Friday 28 November, 2014

Antacids may lead to ‘difficult to treat’ small intestine ulcers

Published On: Fri, Sep 2nd, 2011 | Gastroenterology | By BioNews

A new McMaster study has revealed that antacids that we take to reduce the chances of stomach ulcers we think can be caused by arthritis drugs, may result in irreparable harm to the small intestine.

A team from the Farncombe Family Digestive Health Research Institute has found that those acid-reducing drugs, known as proton pump inhibitors, tend to aggravate the damage in the small intestine that is often caused by the nonsteroidal anti-inflammatory drugs, also known as NSAIDs.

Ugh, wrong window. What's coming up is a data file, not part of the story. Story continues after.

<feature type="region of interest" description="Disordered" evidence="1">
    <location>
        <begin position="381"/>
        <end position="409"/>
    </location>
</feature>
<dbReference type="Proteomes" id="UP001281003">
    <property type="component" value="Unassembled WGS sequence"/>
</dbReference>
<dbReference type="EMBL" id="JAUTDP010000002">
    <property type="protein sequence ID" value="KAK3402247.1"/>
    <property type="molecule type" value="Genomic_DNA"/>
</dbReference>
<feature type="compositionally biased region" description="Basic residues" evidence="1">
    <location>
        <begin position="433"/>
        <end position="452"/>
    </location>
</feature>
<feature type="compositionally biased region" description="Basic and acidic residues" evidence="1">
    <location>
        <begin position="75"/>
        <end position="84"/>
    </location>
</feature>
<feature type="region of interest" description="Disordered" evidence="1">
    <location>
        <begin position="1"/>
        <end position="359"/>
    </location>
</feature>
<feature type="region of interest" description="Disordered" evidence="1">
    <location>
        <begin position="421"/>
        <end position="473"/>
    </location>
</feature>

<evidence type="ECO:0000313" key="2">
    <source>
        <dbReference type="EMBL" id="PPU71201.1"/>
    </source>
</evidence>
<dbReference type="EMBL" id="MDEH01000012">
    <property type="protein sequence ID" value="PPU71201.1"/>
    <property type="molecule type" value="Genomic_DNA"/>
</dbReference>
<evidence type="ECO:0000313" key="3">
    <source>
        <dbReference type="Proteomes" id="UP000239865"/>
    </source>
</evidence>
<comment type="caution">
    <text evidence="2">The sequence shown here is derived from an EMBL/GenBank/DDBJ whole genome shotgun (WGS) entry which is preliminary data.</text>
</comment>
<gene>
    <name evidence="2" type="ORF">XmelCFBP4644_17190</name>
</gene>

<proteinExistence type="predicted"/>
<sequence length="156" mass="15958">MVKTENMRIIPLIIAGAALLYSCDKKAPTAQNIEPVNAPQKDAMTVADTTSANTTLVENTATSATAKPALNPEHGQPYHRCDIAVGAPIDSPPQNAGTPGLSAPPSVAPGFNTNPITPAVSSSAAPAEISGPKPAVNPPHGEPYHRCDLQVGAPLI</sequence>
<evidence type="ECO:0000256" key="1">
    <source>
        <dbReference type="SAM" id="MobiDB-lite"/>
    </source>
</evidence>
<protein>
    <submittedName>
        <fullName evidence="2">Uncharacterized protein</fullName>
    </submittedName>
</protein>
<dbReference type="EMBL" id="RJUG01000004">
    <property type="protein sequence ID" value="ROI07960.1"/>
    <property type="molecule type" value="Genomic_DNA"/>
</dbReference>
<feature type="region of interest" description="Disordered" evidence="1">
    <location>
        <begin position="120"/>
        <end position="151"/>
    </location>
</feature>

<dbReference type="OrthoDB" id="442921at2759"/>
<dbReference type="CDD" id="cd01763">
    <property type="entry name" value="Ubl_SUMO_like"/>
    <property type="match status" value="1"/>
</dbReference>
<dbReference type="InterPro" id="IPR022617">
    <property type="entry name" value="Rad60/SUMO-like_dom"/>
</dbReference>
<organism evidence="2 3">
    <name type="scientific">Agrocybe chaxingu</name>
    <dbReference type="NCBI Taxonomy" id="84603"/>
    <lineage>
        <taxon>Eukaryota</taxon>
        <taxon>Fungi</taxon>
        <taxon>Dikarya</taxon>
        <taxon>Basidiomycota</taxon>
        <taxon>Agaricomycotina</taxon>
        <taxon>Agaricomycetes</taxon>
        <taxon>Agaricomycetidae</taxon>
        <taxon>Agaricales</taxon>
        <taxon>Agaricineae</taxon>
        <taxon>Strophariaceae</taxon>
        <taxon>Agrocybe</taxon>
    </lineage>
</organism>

“Suppressing acid secretion is effective for protecting the stomach from damage caused by NSAIDs, but these drugs appear to be shifting the damage from the stomach to the small intestine, where the ulcers may be more dangerous and more difficult to treat,” said principal investigator John Wallace, the director of the Farncombe institute and professor of medicine of the Michael G. DeGroote School of Medicine at McMaster.

The study is published in the medical journal Gastroenterology.

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